D-phenylalanine, on the other hand, also has many favorable effects. The dextrorotatory form of the amino acids has proven to be effective in the treatment of Parkinson’s disease. In addition, D-phenylalanine was also to some extent successfully used in the therapy of chronic painful diseases (e. g. rheumatism and arthroses). Finally, D-phenylalanine can also counteract the emergence of depressive symptoms due to its conversion to phenylethylamine.
As already mentioned above, the amino acid phenylalanine is usually ingested with the daily food. The important L-phenylalanine is found in most of the foodstuff having a high protein content. However, an actual phenylalanine deficiency is only very rarely observed in civilized countries, for instance if the respective person eats a diet with an extremely low protein content for a longer period of time.
On the other hand, however, the daily food intake often does not provide a sufficient and optimal phenylalanine supply so that people with a predisposition for such a disorder may develop a neurotransmitter imbalance in the brain after some time. These people may then develop a depressive disease in the course of their lives.
False and one-sided nutrition, fast food, protein deficiency, etc. are frequent problems of our civilization. Many diseases may be attributed to the daily food we eat. Yet such deficiency symptoms often cannot immediately be identified as such. For this reason, a supplementation of the daily food with DL-phenylalanine (DLPA®) can benefit many people. A supplementation with DLPA® has proven to be safe and efficacious in the following diseases:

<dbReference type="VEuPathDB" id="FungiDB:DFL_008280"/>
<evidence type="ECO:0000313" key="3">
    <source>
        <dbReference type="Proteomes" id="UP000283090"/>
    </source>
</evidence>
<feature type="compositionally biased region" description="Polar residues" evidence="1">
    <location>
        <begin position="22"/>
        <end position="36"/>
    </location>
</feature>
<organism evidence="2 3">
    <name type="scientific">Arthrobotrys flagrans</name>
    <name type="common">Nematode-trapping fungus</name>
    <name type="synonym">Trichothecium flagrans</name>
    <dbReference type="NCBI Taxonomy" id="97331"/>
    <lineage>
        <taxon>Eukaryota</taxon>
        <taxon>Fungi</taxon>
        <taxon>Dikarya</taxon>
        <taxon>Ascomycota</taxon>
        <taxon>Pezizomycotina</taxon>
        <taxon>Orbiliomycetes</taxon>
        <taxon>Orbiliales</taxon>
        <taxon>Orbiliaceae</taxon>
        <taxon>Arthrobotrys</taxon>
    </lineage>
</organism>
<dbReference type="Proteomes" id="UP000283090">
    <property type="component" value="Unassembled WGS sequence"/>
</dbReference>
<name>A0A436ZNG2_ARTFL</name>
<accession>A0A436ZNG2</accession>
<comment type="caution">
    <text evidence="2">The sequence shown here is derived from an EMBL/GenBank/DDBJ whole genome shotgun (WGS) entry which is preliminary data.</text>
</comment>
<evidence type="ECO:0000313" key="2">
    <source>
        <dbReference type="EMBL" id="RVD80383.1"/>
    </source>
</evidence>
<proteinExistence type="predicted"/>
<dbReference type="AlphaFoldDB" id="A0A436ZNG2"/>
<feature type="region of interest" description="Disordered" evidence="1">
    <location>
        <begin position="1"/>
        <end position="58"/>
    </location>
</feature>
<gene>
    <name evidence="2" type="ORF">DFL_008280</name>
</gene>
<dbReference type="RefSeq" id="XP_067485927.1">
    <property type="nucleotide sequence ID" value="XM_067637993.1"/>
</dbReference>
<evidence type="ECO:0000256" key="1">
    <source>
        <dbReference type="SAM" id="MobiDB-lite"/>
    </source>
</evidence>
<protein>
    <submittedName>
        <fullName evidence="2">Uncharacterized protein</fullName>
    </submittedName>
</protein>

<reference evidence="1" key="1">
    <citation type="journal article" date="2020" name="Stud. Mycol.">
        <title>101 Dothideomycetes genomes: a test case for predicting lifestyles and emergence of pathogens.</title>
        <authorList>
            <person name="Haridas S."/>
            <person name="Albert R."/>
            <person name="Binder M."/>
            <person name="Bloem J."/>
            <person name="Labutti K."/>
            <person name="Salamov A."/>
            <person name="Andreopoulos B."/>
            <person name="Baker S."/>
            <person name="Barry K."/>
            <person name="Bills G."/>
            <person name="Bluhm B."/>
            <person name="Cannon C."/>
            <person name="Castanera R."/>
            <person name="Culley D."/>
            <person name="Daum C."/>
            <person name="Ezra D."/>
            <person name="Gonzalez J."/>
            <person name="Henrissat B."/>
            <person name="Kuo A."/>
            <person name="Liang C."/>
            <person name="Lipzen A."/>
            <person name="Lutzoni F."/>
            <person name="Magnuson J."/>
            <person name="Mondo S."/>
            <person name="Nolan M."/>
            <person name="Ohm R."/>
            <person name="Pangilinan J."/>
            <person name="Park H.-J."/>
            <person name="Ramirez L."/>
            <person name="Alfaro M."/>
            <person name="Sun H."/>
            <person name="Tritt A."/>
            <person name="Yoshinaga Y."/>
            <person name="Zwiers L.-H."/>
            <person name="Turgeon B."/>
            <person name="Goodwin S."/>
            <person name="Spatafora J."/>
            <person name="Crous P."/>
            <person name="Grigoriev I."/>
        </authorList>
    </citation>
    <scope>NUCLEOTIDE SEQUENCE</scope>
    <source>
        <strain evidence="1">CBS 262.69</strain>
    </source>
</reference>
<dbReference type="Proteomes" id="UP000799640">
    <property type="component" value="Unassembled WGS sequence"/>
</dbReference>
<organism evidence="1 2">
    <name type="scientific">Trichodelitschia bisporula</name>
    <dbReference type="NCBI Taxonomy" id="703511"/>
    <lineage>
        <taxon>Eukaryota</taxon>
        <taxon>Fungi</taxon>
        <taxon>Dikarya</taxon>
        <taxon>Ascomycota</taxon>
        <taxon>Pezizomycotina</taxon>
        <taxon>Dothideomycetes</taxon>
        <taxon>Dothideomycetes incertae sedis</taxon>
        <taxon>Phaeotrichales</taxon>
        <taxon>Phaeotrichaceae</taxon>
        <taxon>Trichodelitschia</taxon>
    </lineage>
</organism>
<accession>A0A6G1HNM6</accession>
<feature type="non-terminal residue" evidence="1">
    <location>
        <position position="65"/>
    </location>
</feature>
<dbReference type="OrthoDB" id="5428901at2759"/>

- depressive diseases
- Parkinson’s disease
- alcohol withdrawal
- rheumatic arthritis
- arthroses and certain skin diseases (vitiligo)
One capsule contains 500 mg DL-phenylalanine in pharmaceutical grade. Other ingredients: rice flour, magnesium stearate.
In view of an optimal dosage of DLPA®, usually 75 – 1500 mg per day are prescribed, depending on the disease. Since the mix of active ingredients called DLPA® has very strong effects on the nervous system, mood and emotional state, DLPA® should be used exclusively as prescribed and supervised by a doctor.
In normal cases take 1 – 3 capsules a day with plenty of fluid.
In general, DLPA® is excellently tolerated. When ingesting great quantities of individual amino acids, damage to nerve tissue was observed in individual cases in the past. Regarding DLPA®, a maximal dose up to which the substance is harmless is presently not known. At the recommended dosage of up to 1500 mg per day not a single case of nerve damage has been reported.
In rare cases nausea, heartburn and a transient headache may occur. In case of extreme overdoses there might be the risk of nerve damage. If antidepressants are taken at the same time, it is urgently advised to consult a doctor beforehand.
When ingesting DLPA®, this substance and other amino acids may mutually influence their resorption. For this reason, DLPA® should not be taken together with other foodstuff that contains proteins. Moreover, persons who take medicines or over-the-counter preparations should consult their doctor before using DLPA®. In general, self-medication is not recommended.
Pregnant or lactating women or persons who are under constant medical care or take antidepressants should consult a doctor before use. Do not take DLPA® under any circumstances in combination with alcohol. Store in a cool, dry place and keep out of reach of children.